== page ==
Sibling conflict is one of a kind, and while it may lay dormant through most of adult life, it is common that it reappear when parents age or experience some sort of health decline. They look to their children for support and care, and while the intentions of each child may be genuine, the stress of sharing and delegating responsibility for the best can cause tensions to rise.
Combined with the everyday stressors adults experience, taking care of a loved one can, while out of love, add a great deal of stress to the list. Coordinating with other family members, especially siblings, can set barriers to providing the best care and making the right decisions for loved ones. These can stem from dormant childhood trivial or financial situations, or even a lack of participation by other family members. No matter the cause, there are a few key things one should keep in mind to best and most effectively handle conflict.
A Few Important Things To Keep In Mind
If there’s one thing to continually be reminded of when caregiving for a parent, it’s that you’re here to offer your care, love, and support to this family member in a time of need. If it doesn’t fall in line with that goal, then it is not necessary, and you’re probably wasting energy and time.
Another humbling reminder is that there is a team of caregivers here. The beauty of having siblings is that you can come together and share responsibility, instead of having to do it all alone. These are people you can trust that hopefully have the same intention as you. Work together to make that happen the best way you can.
The Number One Rule
The key to reducing stress, conflict, tensions, trivials, and all that comes along with caring for an aging parent as siblings, is to hold communication as your highest priority.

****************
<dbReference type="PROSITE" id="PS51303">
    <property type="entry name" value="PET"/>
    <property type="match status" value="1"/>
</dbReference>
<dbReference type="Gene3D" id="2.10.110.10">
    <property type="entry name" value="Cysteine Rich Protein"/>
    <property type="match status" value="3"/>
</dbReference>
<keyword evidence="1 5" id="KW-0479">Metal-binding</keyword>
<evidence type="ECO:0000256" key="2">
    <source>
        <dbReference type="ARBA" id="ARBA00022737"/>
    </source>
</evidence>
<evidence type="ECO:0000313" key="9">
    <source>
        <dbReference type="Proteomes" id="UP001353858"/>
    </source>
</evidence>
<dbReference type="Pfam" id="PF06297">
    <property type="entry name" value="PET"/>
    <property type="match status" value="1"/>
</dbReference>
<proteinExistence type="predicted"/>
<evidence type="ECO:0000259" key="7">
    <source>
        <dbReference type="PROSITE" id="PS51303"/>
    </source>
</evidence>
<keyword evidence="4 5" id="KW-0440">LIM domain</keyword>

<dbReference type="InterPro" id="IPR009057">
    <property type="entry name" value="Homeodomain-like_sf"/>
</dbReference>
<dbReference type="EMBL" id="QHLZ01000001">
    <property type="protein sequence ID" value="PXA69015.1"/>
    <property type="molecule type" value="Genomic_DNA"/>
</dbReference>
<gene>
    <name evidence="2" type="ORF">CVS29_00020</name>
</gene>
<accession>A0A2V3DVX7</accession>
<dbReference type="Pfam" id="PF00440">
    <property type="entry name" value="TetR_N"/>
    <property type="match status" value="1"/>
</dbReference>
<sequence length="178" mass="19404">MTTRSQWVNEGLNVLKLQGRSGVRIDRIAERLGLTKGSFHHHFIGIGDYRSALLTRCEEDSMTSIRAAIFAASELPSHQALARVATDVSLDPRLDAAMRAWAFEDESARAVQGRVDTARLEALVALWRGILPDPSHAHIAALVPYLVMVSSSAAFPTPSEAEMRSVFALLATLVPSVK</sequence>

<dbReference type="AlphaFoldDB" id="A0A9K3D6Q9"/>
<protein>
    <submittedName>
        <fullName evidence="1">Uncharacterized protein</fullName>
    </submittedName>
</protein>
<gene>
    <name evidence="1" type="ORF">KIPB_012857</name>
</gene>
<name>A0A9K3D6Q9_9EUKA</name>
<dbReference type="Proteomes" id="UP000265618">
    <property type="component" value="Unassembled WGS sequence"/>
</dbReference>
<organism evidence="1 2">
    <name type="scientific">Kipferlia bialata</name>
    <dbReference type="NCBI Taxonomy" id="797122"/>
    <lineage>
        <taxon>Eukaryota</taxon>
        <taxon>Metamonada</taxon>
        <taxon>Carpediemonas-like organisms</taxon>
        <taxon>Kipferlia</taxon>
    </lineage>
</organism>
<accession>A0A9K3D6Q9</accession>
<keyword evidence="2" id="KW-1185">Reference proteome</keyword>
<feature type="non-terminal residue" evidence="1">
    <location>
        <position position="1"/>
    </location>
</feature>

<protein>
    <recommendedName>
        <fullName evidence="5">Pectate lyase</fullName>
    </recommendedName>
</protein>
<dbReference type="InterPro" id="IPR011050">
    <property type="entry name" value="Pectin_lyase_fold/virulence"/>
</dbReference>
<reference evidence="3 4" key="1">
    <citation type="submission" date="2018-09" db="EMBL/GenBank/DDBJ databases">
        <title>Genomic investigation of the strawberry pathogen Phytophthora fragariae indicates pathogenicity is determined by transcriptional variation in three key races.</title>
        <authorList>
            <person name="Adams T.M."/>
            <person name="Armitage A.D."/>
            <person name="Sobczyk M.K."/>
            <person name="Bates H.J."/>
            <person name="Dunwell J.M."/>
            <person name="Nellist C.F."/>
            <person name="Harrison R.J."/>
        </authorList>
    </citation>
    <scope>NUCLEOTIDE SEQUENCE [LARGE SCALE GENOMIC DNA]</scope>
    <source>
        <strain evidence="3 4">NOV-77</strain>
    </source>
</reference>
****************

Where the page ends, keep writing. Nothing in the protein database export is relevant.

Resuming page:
Communicating openly, honestly, and often will set a smooth and steady foundation to make decisions on. Here are some helpful tips for communicating with siblings and parents:
- Identify and take care of any underlying issues
- Whether this is sibling rivalries or between parent and child, if there are giant issues that you know may stand in the way of the ultimate goal and working as a team, they need to be discussed and talked over right away.
- Resolving these issues should be the goal, but not always doable in every situation. At the very least, try finding a common ground of acceptance, understanding, and putting it to the side.
- Keeping lines of communication open can be hard, especially in such a tough and transitional time. Respecting the opinions and concerns of everyone will ultimately push everyone towards unified decisions.
- Letting go of past and unrelated issues is step number one, but continuing this practice of not holding on to things too tightly will improve communication, your relationship, and keep everyone moving towards the same goal.
- Practicing all above points can be great tools in this setting. Scheduling specific times will keep everyone accountable and allow everyone the chance to express themselves or ask questions.
- This is also a perfect time to ensure each sibling is on the same page; setting roles, obligations, dates, and all other responsibilities.
- Advisors, mediators, and counselors can be a great addition to this idea of scheduled family meetings. If tensions are too high, schedule time with a professional to help mediate and advise your family through these tough times.